September 8, 2022
It’s not easy to see a loved one struggling with their mental health. And if the person is considering harming themselves, you may feel lost on how you can support them while still prioritizing their safety. Conversations about suicide are vulnerable, heavy, and difficult to initiate, but they can make all the difference in saving your loved one’s life.
September is Suicide Prevention Awareness Month, a time to acknowledge the widespread effects of suicide and all those whose lives have been impacted by it, whether directly or indirectly. Suicidal thoughts can happen to anyone, and they’re often the result of untreated mental health conditions. The Training Institute regularly offers training modules on how to have tough conversations with a loved one in danger, and Director Russ Turner offers some guidance on how to navigate this emotional topic.
Turner and other trainers at the Training Institute recommend proceeding with a four-question approach:
- Are you thinking about suicide?
- Be strong, clear, and confident in this language. Don’t shy away from the word “suicide,” however scary and emotional it may feel. Similarly, don’t ask a leading question like, “You wouldn’t do anything stupid, would you?” You want to leave the question open-ended and free of any judgment that may cause them to close off. Additionally, in saying the word “suicide” out loud, it amplifies something your loved one may not have verbalized yet. It enhances the severity of the word and could help them think more clearly about their intentions.
After asking this first question, no matter their answer, this is a great time to explain why you’re asking and express your care for them. You can use sentences that start with, “I’ve noticed [blank] behavior…” or “You have seemed more stressed/distant lately.”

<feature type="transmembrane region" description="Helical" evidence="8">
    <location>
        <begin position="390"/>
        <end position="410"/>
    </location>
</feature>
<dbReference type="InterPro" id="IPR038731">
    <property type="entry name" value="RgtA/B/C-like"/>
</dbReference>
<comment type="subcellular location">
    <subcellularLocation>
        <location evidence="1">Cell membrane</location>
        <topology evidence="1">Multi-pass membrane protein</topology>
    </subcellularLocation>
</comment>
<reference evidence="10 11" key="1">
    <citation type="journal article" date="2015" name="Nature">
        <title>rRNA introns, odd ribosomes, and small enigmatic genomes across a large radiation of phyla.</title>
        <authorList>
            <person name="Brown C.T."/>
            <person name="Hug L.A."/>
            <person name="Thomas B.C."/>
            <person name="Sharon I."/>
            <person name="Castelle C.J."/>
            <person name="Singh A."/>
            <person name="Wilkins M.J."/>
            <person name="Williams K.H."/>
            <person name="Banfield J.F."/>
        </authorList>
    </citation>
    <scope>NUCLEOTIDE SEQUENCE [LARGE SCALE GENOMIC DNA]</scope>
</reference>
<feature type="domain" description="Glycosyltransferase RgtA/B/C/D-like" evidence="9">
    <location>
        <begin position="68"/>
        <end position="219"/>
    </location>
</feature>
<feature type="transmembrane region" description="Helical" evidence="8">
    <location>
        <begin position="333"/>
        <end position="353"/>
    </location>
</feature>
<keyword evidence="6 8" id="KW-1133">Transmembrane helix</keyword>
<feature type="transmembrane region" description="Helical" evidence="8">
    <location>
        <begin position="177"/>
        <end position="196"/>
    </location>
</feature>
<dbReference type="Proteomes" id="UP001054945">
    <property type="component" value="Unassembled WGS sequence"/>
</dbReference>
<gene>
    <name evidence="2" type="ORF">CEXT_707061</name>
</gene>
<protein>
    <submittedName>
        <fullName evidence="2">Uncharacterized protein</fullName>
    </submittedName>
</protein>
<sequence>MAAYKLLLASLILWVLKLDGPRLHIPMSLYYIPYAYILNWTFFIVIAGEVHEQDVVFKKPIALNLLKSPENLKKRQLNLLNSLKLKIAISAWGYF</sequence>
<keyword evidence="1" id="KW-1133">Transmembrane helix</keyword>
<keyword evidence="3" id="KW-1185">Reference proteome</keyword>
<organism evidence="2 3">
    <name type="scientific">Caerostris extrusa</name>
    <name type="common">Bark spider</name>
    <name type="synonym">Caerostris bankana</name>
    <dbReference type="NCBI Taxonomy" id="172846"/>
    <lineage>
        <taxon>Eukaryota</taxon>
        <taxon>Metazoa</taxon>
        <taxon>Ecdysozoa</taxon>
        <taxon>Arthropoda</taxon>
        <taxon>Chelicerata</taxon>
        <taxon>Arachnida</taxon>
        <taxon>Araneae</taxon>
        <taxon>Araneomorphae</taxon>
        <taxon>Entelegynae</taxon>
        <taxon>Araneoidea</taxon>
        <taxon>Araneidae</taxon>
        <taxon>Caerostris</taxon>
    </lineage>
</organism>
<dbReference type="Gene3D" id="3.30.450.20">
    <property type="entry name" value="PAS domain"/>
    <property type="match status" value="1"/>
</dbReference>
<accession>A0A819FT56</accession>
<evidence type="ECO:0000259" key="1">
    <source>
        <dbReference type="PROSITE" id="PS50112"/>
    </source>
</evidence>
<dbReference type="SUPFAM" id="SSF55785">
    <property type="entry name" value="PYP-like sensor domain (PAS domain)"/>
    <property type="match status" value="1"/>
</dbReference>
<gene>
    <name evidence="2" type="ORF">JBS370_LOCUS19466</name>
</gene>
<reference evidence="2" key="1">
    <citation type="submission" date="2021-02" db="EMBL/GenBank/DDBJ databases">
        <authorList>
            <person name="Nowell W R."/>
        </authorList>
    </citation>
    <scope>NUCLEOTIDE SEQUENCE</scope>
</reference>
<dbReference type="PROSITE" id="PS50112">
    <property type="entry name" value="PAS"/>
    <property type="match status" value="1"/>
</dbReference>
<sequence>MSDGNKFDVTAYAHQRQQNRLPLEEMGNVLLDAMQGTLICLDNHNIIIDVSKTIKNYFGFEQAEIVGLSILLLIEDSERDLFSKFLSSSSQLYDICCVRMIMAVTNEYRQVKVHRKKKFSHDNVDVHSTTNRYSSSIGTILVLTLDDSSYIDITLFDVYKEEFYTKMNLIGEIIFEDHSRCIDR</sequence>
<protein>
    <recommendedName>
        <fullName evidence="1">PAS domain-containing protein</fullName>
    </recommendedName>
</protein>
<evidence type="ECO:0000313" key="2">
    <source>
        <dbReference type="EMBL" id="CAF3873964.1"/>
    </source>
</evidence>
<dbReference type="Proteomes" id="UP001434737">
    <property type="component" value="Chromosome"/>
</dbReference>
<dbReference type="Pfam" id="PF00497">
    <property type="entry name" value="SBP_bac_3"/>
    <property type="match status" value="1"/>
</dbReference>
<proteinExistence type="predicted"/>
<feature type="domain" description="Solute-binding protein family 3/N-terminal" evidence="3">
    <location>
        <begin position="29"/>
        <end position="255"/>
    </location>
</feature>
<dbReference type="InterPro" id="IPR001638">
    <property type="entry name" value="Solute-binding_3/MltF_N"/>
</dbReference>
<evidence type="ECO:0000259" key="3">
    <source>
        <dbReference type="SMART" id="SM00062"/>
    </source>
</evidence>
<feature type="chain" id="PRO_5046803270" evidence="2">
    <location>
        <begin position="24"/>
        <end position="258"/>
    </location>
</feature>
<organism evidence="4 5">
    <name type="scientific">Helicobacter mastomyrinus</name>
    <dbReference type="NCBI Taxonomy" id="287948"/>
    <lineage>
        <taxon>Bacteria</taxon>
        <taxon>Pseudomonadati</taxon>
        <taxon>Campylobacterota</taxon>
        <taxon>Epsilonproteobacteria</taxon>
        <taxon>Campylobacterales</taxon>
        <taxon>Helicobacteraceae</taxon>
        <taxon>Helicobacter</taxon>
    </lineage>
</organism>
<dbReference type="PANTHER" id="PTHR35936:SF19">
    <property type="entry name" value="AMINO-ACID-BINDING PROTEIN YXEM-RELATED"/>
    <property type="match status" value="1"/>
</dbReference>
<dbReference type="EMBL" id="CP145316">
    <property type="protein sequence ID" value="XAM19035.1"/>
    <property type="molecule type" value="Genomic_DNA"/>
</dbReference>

Then, if they said yes to question 1, you can follow up with the remaining three questions of the four-question approach:
- How would you do it?
- When would you do it?
- What steps have you taken to carry out your plan?
Though inquiring about such emotional details can make you uncomfortable, it is crucial to probe your loved one to see how much effort they’ve put into making their plan. Asking them about their plan does not lead them to think more determinedly about suicide – it just gives you a better idea of the severity of their intent and whether or not you need to consult outside resources for support.
In this scenario, it is important to let your loved ones know that they are loved and their presence valued. After discussing all of the above, statements like the ones below can make a huge difference:
- “This is serious.”
- “This is important.”
- “Thank you for being able to tell me that. You’re really brave.”
- “I’m sorry you are in so much pain.”
You can even ask your loved one, “How do you feel now that you have said that out loud?” You can be a crucial part of their mental health processing, and by being a caring, listening ear, you could make a major difference in their life.
There are many obstacles that may get in the way of having this conversation with your loved one, like fear, helplessness, or respect for boundaries. It is an ambitious feat, but even in combination with a conversation like this one, there are many resources you can turn to and connect your loved one with if you don’t feel ready to ask the four questions yourself. The bottom line is that help is out there, and you don’t have to go it alone.
You can take the first step of action by sharing this conversation guide or any of the resources below:
- Your loved one may qualify for crisis care at People Incorporated. Call 651-774-0011 to speak to our Central Access Contact Center team about bed availability and qualifications.
- You can bring your loved one to the nearest emergency room. A doctor and a social worker will evaluate your loved one and offer some next steps.
- Call or text 9-8-8, the Suicide & Crisis Lifeline
- Text “MN” to 741741, the Minnesota Crisis Text Line
- Call 800-273-TALK (8255), the National Suicide Prevention Lifeline
- Visit https://suicidepreventionlifeline.org/chat/, the National Suicide Prevention Lifeline Chat